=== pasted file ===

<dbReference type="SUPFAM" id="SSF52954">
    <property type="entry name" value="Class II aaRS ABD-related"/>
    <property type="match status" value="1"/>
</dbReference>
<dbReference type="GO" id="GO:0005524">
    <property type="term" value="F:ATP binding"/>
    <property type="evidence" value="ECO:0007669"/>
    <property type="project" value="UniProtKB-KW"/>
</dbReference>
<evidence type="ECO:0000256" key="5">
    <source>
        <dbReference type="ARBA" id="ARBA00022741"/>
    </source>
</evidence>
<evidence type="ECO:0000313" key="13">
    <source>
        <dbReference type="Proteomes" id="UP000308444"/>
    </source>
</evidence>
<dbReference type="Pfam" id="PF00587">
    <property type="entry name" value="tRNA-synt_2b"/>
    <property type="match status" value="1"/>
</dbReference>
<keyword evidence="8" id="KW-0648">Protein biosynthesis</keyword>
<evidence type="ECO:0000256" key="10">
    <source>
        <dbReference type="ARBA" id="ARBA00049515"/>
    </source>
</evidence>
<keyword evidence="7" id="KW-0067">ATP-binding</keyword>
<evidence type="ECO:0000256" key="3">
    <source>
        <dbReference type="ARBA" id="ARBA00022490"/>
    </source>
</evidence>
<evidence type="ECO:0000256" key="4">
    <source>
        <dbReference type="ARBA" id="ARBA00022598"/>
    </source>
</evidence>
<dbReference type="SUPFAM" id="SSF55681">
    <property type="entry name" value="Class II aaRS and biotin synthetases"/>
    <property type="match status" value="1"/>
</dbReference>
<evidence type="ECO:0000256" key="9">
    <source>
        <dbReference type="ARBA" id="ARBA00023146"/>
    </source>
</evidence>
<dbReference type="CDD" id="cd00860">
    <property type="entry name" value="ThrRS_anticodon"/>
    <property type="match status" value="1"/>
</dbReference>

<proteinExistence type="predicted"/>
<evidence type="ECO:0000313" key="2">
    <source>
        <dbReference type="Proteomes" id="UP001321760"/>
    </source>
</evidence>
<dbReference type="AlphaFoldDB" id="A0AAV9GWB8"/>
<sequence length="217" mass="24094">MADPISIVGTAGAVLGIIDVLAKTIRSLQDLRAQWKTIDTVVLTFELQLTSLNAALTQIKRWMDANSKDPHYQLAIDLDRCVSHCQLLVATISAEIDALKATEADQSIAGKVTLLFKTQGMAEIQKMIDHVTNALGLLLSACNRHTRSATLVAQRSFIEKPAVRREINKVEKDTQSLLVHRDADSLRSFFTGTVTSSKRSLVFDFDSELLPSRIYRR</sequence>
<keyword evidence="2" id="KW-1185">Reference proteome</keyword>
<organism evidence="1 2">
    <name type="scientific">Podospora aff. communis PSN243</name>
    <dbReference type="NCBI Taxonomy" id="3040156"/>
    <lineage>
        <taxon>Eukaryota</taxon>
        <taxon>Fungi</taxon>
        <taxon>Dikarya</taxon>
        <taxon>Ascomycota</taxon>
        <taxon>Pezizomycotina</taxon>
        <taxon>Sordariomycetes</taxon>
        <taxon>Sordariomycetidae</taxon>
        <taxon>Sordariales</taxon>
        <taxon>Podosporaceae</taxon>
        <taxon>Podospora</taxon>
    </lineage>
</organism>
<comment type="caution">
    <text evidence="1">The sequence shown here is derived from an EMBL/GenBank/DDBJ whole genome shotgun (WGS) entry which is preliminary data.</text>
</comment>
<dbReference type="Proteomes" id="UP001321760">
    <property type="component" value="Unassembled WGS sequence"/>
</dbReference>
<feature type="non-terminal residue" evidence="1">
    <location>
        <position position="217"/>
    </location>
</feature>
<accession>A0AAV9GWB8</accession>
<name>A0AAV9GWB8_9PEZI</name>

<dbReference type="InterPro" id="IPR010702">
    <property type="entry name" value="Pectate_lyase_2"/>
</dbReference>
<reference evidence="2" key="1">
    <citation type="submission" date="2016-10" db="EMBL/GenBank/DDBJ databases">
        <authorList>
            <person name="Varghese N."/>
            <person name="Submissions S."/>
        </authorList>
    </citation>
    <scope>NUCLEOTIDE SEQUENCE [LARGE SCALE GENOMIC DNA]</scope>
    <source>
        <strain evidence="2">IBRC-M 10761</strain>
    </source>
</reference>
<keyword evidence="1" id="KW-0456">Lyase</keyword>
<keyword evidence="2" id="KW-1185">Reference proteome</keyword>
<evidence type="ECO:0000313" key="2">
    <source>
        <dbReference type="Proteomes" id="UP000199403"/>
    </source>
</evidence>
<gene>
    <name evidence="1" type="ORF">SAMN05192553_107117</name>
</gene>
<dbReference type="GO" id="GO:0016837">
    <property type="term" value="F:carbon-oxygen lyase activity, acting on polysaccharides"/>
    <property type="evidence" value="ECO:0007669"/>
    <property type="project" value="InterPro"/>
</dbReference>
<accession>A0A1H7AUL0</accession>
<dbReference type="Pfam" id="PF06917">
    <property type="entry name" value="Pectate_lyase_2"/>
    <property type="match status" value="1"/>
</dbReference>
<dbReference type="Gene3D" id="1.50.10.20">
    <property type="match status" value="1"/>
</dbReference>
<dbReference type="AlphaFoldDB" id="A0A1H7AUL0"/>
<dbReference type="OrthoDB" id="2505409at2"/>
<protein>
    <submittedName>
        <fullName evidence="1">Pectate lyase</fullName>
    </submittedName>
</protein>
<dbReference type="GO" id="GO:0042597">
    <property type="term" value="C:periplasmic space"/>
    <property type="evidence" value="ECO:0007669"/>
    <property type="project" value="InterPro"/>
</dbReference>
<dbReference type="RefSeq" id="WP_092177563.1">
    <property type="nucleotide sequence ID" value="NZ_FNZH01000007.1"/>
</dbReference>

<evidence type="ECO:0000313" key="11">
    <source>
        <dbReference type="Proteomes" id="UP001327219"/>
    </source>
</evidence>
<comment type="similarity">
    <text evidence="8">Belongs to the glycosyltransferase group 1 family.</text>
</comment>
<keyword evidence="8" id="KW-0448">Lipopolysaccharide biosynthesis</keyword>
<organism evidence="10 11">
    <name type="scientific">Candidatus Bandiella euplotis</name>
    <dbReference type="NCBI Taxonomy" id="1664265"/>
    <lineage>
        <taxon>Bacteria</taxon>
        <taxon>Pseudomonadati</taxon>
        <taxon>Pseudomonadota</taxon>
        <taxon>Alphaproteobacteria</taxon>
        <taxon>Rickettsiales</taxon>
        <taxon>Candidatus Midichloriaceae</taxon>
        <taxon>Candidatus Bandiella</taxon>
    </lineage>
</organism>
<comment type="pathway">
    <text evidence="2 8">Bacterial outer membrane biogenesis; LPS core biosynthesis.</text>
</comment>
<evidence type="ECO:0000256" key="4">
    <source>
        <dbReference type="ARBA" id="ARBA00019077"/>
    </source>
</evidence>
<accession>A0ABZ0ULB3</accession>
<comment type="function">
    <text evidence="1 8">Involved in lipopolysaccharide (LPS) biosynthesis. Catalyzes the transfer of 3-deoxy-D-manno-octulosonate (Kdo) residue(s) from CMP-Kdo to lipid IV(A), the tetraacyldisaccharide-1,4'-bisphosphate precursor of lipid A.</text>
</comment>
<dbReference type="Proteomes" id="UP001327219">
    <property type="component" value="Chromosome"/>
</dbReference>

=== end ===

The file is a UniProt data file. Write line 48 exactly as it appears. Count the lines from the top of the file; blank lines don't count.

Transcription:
    </source>